Sidewalk Talk

Sensitive Striving with Melody Wilding

October 11, 2022

Melody Wilding is an executive coach for Sensitive Strivers - smart, sensitive high-achievers who are tired of getting in their own way. Melody is a Sensitive Striver herself, a licensed social worker, professor of Human Behavior and a contributor to Harvard Business Review, Forbes, and Business Insider. She’s also the author of Trust Yourself, described by Susan Cain as “essential reading for every introverted, sensitive professional”.

Listen in is as Melody and Traci take us on a tour of what it means to be a Sensitive Striver, the constellation of challenges facing sensitive people, and how the characteristics of Sensitive Strivers make them the leaders of the future.


Episode Timeline

  • [00:09] Intro 
  • [2:20] Melody shares the personal and clinical experiences that led her to the work she does now, including her experience of extreme burnout
  • [9:32] The constellation of challenges Melody sees facing sensitive, Type A people
  • [13:22] Melody’s wake-up call moment
  • [16:42] The Honorable Hangover (a form of achievement addiction)
  • [19:30] The 3 characteristics of the Honorable Hangover (perfectionism, people-pleasing and over-functioning)
  • [24:43] The mindset shift needed for success as a Sensitive Striver
  • [27:27] Melody’s own experiences of being a Sensitive Striver
  • [29:53] Creating intuitive flow (and leaving behind “butt in chair” time)
  • [30:31] Why Sensitive Strivers need processing space and time
  • [31:00] Behind the scenes of Melody’s book-writing process
  • [33:14] How Sensitive Strivers are perfectly placed for leadership and the future demands of workplaces
  • [35:12] Is Sensitive Striving a Millennial thing? 
  • [39:22] Melody’s message to you, if you’re a Sensitive Striver
  • [39:50] Closing
  • [41:10] Outro


Resources Mentioned

Trust Yourself - Stop Overthinking and Channel Emotions for success at work (You can download a free chapter of Melody’s book)



Standout Quotes

  • “I was working with very high achieving, career-driven people and saw this constellation of challenges imposter syndrome, self-doubt, the people pleasing, perfectionism, over-functioning, and really came to see that it fell into two patterns. It fell into a profound sensitivity towards the world, as well as this striving side, this high achiever, pushing, want to be the best and grow yourself sort of side.” (Melody)
  • “The Honor Roll Hangover is usually one of the biggest blockers to trusting yourself and to really becoming a more empowered, balanced, sensitive driver. And with it, some signs of it. You are fixated on goal setting. You set a lot of goals, you enjoy hitting them. But if you don't have something that you're moving towards, you feel like you're worthless, you're never doing enough.” (Melody)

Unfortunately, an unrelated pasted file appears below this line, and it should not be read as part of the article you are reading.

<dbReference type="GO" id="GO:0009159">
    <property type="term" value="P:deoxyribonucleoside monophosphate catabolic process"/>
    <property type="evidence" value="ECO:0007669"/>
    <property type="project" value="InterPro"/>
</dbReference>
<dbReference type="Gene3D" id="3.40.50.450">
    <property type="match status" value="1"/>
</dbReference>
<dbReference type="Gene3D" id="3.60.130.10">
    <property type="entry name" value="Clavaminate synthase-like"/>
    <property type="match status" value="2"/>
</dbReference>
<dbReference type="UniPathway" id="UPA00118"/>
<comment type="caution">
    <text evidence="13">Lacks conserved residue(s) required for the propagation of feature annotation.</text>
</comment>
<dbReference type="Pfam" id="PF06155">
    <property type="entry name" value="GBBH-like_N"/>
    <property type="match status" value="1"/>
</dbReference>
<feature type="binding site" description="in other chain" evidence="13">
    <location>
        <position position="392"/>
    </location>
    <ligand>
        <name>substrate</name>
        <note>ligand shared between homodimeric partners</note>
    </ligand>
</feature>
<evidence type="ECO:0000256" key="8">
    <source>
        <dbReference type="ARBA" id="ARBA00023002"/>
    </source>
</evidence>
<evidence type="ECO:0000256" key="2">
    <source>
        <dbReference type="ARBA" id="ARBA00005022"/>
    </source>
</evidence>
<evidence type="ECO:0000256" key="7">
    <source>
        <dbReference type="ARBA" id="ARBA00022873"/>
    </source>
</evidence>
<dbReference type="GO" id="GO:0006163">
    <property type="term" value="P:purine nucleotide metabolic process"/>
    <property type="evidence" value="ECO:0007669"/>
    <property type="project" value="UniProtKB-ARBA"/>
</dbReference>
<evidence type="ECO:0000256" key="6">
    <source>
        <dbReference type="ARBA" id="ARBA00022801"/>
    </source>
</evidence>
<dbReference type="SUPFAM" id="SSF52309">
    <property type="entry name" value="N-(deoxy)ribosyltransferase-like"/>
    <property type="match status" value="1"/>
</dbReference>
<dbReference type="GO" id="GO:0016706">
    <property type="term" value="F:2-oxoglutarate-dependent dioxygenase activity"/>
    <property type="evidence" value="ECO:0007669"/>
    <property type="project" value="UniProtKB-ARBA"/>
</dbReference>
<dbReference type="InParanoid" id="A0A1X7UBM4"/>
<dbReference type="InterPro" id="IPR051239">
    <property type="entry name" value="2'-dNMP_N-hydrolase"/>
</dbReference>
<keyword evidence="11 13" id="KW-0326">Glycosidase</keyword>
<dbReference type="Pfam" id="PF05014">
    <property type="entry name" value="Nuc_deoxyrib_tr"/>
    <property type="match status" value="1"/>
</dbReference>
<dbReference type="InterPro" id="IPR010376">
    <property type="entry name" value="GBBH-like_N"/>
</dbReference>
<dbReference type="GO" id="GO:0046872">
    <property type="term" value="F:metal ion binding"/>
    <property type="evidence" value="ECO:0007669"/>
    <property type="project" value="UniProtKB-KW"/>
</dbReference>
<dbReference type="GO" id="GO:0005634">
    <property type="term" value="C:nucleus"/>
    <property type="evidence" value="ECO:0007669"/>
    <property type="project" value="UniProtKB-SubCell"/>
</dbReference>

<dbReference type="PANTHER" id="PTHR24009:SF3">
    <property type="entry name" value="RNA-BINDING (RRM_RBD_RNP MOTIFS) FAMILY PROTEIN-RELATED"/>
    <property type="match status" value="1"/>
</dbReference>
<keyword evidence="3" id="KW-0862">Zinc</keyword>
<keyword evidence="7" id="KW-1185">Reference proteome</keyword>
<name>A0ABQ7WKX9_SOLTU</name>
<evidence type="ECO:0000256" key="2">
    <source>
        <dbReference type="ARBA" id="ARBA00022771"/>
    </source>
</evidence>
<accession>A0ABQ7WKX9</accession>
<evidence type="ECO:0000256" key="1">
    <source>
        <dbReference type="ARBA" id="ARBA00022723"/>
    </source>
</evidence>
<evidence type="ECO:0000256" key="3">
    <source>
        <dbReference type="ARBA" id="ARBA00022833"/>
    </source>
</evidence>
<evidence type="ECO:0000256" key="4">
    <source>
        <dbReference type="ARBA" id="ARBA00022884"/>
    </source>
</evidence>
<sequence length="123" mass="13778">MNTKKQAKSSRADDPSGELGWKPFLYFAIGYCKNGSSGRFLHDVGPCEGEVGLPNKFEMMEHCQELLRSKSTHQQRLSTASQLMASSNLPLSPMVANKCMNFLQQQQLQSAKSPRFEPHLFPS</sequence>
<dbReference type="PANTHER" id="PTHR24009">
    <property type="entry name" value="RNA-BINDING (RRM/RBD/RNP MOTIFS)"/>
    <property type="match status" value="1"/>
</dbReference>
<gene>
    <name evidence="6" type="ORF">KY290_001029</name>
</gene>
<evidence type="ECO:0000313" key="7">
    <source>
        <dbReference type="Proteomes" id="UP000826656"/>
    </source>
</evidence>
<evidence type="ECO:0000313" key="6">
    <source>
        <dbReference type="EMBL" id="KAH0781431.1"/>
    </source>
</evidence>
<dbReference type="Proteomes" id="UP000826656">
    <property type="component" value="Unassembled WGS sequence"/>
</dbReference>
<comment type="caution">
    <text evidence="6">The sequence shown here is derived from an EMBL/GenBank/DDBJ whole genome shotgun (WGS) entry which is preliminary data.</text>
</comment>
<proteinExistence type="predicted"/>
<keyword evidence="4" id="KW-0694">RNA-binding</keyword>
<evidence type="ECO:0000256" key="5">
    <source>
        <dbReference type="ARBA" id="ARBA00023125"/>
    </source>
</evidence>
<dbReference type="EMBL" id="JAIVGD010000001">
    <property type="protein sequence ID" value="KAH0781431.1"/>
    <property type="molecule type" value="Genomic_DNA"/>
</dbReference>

• “So that's what I would offer people is to think about how you might see those three elements of the honor roll hangover, perfectionism, people pleasing, over functioning coming up in your life. Because really being able to shake that to put in its place is really key to moving on and getting the best out of your qualities as a sensitive driver.” (Melody)
  • “And so the work isn't “butt in chair” time. It's the time that we create so that we can be more intuitive.” (Traci)
  • “(Sensitive Strivers are…) highly empathetic, and that is classic because we need processing time. We need processing space and time. And neurologically speaking, we're wired differently. If you look at research on the highly sensitive brain, we have more activation in areas related to mental processing. So our brains make novel connections. We see nuances, we spot opportunities that other people miss. We synthesize and are able to take in and process complex information more deeply, which is why on your run you're having those great insights.” (Melody)
  • “30% of the population that has this genetic trait difference that leads to a highly attuned nervous system, which is basically all sensitivity is.” (Melody)
  • “you are not crazy for being so affected by everything around you. The fact that you are doing this work, that you are receptive and perceptive and empathetic to other people's needs is your superpower and find other ways to lean into that fully and let that be your greatest strength because it's a gift to yourself and a gift to the world.” (Melody)



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Find | Traci Ruble


On Instagram: @TraciRubleMFT

On Twitter: @TraciRubleMFT

On Facebook: @TraciRubleMFT


Find | Melody Wilding


On Medium 

On Instagram: @melodywilding





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